Weekend Special: The Hidden Costs of CAFOs

by Bill Powers

An unfortunately old report (http://www.ucsusa.org/sites/default/files/legacy/assets/documents/food_and_agriculture/cafos-uncovered.pdf, 2008) by the Union of Concerned Scientists (UCS) asks why is it that CAFO numbers are increasing dramatically. They argue studies by the USDA indicate that CAFOs are no more efficient than medium sized operations. Instead they suggest that the benefit CAFOs accrue are due to farm policy, among these including processing contracts. Most CAFOs rely almost exclusively upon purchased feed. Alternative livestock operations will rely much more upon their own pasture and crop production. As such, the significant Federal subsidy for grain production indirectly favors CAFO operations.

UCS (2008) estimates are that there is a $3.86 billion/year grain subsidy to the livestock industry by crop subsidies. Other indirect costs that they consider are reductions in property values ($26 billion), and manure remediation costs $4.1 billion totals as of 2008. These external costs are paid for by the US taxpayer.

Optimum efficiency (cost/unit of production) is reached well below CAFO (2008 measures) size. They argue that studies have shown that economies of scale is not a signifcant factor favoring larger livestock operations. Fro example, one study showed that the optimal size for hogs was about 120 sows, producing about 2400 hogs/year. CAFOs do benefit from the more efficient use of fodder for weight gain since it is not expended in moving around pastures or adjusting to changes in climate. These gains, however, have to be offset by considerable increases in other costs. After all, the much higher cost of creating and maintaining CAFO environmentally controlled buildings, in addition to the added cost associated with animal health and manure management have to be offset somehow. The UCS argues that this is primarily offset by low grain costs. They note:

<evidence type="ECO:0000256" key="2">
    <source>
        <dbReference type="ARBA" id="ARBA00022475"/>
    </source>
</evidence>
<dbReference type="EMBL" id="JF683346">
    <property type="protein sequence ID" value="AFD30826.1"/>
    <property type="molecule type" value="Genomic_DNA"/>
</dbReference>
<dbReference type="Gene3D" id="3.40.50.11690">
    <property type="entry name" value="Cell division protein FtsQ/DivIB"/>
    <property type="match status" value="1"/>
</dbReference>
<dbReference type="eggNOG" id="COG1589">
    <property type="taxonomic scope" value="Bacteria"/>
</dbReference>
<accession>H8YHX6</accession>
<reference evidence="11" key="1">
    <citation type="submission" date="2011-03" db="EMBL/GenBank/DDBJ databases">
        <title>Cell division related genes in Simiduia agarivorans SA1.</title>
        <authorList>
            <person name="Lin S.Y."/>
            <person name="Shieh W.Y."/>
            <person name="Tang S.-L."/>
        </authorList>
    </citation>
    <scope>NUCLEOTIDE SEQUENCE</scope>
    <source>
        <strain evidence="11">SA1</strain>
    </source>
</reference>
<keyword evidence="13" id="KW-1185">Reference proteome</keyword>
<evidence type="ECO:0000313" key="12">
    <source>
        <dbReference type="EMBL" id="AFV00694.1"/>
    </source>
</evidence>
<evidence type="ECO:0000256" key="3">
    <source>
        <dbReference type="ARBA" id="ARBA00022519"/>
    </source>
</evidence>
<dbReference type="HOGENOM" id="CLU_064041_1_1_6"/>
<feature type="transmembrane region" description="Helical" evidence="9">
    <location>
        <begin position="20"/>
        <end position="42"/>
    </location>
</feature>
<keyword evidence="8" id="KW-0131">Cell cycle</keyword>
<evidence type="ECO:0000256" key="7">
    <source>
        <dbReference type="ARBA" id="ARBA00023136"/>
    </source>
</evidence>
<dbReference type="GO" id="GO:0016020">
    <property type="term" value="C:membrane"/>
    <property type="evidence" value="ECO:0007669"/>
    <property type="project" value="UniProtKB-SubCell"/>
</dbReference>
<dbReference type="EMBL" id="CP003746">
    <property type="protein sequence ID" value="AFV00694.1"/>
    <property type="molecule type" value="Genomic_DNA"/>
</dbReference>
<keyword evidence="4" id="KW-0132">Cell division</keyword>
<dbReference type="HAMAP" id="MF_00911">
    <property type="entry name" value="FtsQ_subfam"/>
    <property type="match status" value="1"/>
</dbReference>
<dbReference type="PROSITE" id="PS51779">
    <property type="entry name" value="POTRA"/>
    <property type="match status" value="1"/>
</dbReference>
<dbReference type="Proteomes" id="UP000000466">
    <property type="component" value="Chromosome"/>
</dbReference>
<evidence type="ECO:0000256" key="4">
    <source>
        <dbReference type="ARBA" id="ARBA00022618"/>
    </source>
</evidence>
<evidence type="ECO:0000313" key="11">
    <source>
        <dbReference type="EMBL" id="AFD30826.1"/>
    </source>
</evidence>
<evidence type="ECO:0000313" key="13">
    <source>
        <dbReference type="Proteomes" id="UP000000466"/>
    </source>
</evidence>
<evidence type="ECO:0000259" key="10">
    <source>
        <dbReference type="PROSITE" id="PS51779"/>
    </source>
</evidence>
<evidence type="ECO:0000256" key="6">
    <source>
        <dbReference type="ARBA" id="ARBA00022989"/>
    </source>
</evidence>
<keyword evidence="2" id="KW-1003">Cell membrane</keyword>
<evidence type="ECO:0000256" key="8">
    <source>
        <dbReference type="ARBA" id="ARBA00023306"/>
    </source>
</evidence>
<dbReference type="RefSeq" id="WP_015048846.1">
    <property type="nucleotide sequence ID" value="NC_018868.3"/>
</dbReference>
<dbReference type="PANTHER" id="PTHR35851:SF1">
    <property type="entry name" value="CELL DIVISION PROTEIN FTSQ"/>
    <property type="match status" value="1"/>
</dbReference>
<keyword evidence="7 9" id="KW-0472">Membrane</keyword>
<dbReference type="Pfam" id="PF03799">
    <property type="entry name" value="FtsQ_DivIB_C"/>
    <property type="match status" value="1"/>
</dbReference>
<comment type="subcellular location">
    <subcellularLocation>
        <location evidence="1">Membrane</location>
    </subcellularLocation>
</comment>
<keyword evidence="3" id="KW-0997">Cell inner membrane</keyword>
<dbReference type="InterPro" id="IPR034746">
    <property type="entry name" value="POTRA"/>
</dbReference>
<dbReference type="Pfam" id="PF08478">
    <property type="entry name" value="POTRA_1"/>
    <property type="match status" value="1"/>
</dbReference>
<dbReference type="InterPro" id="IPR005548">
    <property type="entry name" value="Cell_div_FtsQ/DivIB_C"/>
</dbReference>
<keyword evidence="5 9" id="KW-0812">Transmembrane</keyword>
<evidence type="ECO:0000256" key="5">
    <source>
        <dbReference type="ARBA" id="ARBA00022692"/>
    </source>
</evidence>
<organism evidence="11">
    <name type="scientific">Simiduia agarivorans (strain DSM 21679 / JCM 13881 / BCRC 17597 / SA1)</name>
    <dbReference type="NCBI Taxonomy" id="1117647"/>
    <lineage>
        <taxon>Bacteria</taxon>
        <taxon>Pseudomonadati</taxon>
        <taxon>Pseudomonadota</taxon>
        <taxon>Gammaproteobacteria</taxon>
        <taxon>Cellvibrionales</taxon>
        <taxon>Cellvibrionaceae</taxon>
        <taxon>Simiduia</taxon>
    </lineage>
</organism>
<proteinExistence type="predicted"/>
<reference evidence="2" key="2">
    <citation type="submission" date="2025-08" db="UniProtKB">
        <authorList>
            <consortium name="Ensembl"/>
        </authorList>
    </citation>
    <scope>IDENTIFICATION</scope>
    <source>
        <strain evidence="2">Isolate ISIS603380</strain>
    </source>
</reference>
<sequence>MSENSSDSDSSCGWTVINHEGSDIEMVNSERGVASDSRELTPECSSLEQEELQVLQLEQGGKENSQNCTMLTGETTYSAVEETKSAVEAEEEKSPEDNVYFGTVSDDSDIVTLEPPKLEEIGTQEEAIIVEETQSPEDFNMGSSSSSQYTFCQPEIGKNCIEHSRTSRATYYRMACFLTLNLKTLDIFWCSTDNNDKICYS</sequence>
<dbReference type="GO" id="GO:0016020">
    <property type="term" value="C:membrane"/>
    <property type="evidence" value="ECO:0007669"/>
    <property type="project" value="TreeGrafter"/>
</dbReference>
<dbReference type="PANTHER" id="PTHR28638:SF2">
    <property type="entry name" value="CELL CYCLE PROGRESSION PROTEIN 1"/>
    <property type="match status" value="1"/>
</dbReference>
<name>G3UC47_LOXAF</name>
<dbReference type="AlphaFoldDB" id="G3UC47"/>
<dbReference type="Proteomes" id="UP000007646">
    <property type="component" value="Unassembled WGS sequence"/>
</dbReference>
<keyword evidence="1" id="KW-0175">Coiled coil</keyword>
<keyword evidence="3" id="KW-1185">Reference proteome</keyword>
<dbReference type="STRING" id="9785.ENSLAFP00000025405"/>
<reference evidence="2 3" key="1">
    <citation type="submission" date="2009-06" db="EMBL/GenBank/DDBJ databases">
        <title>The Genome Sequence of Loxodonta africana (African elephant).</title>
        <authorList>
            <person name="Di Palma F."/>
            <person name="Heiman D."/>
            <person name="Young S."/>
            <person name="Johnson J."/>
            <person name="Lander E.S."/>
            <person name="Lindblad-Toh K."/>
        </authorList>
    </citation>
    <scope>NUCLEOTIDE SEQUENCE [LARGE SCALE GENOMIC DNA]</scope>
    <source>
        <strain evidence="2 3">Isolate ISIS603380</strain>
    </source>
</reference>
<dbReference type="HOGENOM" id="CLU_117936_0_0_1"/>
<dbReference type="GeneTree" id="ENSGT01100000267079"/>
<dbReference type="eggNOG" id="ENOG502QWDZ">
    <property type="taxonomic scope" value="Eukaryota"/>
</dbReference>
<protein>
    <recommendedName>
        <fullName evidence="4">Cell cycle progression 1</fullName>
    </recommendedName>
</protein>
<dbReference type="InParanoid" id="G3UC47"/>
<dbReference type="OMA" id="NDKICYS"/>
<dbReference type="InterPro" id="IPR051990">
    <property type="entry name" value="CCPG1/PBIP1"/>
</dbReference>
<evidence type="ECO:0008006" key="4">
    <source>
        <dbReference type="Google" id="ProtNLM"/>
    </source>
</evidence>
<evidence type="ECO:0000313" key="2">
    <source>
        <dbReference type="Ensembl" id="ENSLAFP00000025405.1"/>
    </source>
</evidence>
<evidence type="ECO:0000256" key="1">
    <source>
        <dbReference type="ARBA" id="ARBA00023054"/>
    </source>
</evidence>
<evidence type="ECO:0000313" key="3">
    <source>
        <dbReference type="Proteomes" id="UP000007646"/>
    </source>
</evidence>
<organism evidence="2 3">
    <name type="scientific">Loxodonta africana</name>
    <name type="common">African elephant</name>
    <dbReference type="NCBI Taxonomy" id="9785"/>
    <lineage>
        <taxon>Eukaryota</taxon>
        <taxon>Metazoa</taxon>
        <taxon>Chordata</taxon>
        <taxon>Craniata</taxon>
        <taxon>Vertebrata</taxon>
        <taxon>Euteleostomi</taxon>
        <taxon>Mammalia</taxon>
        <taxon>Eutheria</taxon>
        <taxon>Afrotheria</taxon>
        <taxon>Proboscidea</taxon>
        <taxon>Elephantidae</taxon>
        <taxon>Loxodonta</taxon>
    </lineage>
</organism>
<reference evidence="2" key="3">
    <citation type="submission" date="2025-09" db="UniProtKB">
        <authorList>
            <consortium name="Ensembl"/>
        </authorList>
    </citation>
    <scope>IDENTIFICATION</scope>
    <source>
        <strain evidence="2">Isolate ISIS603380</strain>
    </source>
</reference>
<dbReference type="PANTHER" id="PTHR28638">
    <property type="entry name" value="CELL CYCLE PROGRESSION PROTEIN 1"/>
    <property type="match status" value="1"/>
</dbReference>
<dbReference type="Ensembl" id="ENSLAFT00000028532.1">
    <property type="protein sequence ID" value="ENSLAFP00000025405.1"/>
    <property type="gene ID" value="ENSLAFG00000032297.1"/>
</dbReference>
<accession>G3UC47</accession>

Low-cost inputs spread the high fixed costs of confinement infrastructure
(such as the buildings that contain the animals) over many units of production. CAFOs can compensate for low profit margins per animal by producing large numbers of animals. By contrast, small and diversified producers often have relatively lower fixed costs and higher variable costs, and may attempt to lower their costs by reducing production when prices are low. In this way, CAFOs may expand at the expense of smaller operations.

In effect, then, it is the US taxpayer who is indirectly subsidizing CAFOs. The UCS argue that there are alternative livestock operations that may be more efficient than either CAFOs or medium sized farms. Because of the significant external costs to CAFOs, it would seem that seeking such alternatives are well worth pursuing by publicly funded institutions.

The UCS consider, too, the affect of anti-competitive processing practices, a violation of the Packers and Stockyard Act (PSA). Processing facilities require governmental inspections. It may be that this requirement favors larger processing facilities. With the concentration of processing in the hands of a few, and contract relationships between larger producers and processing facilities favored, access of medium sized livestock operations to consumers is hampered, even when their production costs are competitive. This situation favors both the concentration of processing facilities and livestock operations.